Over time, it has become intuitive to pull spices & blends from my pantry; similar to muscle memory, I wonder if there is a word for “taste memory.” While I’ve been cultivating dedicated meal planning over the last few months, I often leave space for flexibility in seasoning.
This week, I took a moment to reflect on some of my most immediate seasoning choices, and realized that one spice-blend I’ve been frequenting is chermoula (pronounced “cher-MOO-lah”). This blend is inspired by a marinade and sauce used in northern African (note that in a previous post Itouched on east African cuisine with piri piri sauce).
Chermoula was one of the first spices I brought home from the shop; I felt immediately drawn to how robust, yet versatile the flavor profile is. Our blend features nineteen spices! You’ll find a bit of heat form the New Mexico Hatch and cayenne pepper; warmth from cinnamon, allspice, and cardamom; and a refreshing zest of lemon, ginger and parsley. One night, while eating grilled chicken and vegetables over couscous, I recall my father asking, “What spice did you use on this?” I responded quickly, “Oh, chermoula.” He quickly made a joke about how I answered so nonchalantly with a seasoning that is in fact, quite obscure. I think more folks should know about chermoula, and decided to seek out its origin story, which has become an essential aspect of these spice excavations.
If you’ve ever had Moroccan cuisine, it’s likely you experienced a version of the chermoula blend. While seeking a history of this cuisine, I began reading “My Moroccan Food,” a wonderful blog written by a Moroccan woman, Nagrisse, who is based in London. She delineates the rich history of how the cuisine began with its first nomadic inhabitants, the Berbers. These folks were responsible for the slow cooking utensil called tagine, as well as the introduction of staple ingredients such as couscous, chickpeas, and beans. In the 7th century, Arabs arrived to Morocco, bringing with them the spices from the East that would become essential to the cuisine. These spices included turmeric, cinnamon, cumin, and paprika and became fundamental to the wonderfully robust blends such as chermoula, and the not-yet-mentioned, ras el hanout.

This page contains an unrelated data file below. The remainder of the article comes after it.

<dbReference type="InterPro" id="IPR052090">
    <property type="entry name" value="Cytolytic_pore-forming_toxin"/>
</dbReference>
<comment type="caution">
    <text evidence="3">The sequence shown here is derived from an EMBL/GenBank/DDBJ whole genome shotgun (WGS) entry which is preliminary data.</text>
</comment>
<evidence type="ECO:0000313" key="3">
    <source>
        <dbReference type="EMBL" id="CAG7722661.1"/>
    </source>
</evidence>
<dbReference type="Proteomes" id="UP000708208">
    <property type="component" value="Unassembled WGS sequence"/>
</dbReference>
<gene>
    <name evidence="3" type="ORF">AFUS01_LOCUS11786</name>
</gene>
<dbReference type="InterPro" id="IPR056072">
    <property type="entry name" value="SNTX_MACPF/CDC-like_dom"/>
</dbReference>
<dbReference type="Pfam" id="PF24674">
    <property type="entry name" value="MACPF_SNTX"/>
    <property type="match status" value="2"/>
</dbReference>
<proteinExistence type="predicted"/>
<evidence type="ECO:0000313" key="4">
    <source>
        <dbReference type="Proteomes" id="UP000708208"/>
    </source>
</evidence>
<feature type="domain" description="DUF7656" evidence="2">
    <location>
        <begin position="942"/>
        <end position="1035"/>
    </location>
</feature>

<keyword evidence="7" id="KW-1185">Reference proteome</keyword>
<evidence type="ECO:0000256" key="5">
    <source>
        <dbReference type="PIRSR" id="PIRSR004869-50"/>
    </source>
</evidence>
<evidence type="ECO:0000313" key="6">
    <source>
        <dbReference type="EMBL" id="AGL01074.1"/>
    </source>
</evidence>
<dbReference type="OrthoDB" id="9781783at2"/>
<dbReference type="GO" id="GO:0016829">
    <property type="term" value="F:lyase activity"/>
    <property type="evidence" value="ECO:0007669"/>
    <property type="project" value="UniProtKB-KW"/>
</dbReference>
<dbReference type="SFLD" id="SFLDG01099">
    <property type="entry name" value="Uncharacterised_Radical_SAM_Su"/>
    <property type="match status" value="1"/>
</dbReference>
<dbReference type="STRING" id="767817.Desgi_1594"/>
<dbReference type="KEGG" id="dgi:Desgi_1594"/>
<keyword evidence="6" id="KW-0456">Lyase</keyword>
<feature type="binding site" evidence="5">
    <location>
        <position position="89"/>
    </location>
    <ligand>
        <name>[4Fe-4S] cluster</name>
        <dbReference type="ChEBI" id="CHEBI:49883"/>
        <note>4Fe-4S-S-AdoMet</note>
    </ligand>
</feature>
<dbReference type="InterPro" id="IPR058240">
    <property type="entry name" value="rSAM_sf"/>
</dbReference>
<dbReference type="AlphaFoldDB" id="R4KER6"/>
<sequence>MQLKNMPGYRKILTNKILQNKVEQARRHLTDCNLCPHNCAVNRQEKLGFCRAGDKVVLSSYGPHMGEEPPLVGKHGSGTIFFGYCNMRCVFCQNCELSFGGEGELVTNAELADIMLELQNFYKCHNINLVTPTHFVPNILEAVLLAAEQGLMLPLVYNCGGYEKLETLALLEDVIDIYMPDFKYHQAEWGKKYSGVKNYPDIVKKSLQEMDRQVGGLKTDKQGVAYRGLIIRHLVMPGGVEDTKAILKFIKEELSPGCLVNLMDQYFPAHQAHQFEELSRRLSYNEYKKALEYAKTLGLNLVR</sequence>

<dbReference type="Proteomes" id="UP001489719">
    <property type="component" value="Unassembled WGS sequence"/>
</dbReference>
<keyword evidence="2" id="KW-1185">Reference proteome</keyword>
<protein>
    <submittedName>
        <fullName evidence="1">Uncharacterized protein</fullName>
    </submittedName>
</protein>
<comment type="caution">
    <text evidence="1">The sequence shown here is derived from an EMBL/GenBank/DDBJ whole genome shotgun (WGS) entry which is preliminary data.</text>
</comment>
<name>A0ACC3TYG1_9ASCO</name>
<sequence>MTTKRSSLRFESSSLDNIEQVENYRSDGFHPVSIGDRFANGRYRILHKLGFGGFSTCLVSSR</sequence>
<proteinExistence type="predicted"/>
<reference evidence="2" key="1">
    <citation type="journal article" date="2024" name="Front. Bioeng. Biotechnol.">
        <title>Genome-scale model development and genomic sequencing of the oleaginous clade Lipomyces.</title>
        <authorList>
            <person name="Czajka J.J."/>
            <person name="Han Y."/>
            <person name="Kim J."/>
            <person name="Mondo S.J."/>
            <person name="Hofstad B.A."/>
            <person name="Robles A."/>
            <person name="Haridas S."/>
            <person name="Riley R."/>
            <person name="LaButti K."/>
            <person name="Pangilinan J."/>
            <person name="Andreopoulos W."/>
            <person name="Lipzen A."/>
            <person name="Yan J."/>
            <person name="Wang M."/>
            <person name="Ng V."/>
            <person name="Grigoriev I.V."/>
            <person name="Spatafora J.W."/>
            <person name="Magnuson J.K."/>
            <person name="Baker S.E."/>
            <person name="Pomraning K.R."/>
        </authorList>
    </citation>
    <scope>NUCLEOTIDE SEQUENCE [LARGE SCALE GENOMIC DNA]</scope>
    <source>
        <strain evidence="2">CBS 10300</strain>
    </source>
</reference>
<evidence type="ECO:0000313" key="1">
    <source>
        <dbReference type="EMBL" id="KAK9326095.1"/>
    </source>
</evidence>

Even in the name for this blend, we see the Arabic influence. In Arabic, ras el hanout translates to “top of the shop.” The literal translation of ras el hanout from Arabic to English is “head of the shop," implying that this mix of spices is the very best offering in a spice shop. Due to its liberal use in mrouzia, a lamb and honey dish with intense seasoning, ras el hanout is also sometimes called mrouzia spice. No two versions of this spice blend are the same, so if sampling ras el hanout from different sources, you will notice slight flavor variations.
Ras el hanout is traditionally served in pastilla meat pies, tagines, stews. I want to direct you two wonderful recipes for Moroccan-inspired dishes. Moroccan Lamb with Raisins and Pine Nuts and Chickpea and Couscous Falafel.
As you can see, these Moroccan blends can offer an adventure into an entire cuisine, while they also lend themselves to dressing up some your stand-by recipes. I began combining my chermoula with olive oil, as a rub for grilling chicken. I shred the chicken, which is excellent for tacos or even summer pasta dishes. You can also combine the chermoula with yogurt for a refreshing summer marinade. Or, perhaps you’ve been craving a new cooking method and decide to deep dive into tagines, for which our ras el hanout would be a staple. If you would like to round out your Moroccan culinary adventure try a wonderful cup of traditional Moroccan Mint Tea with your meal.
I hope you glean some new inspirations, and find some joyful moments in your cooking this week!
Tasting the world one dish at a time,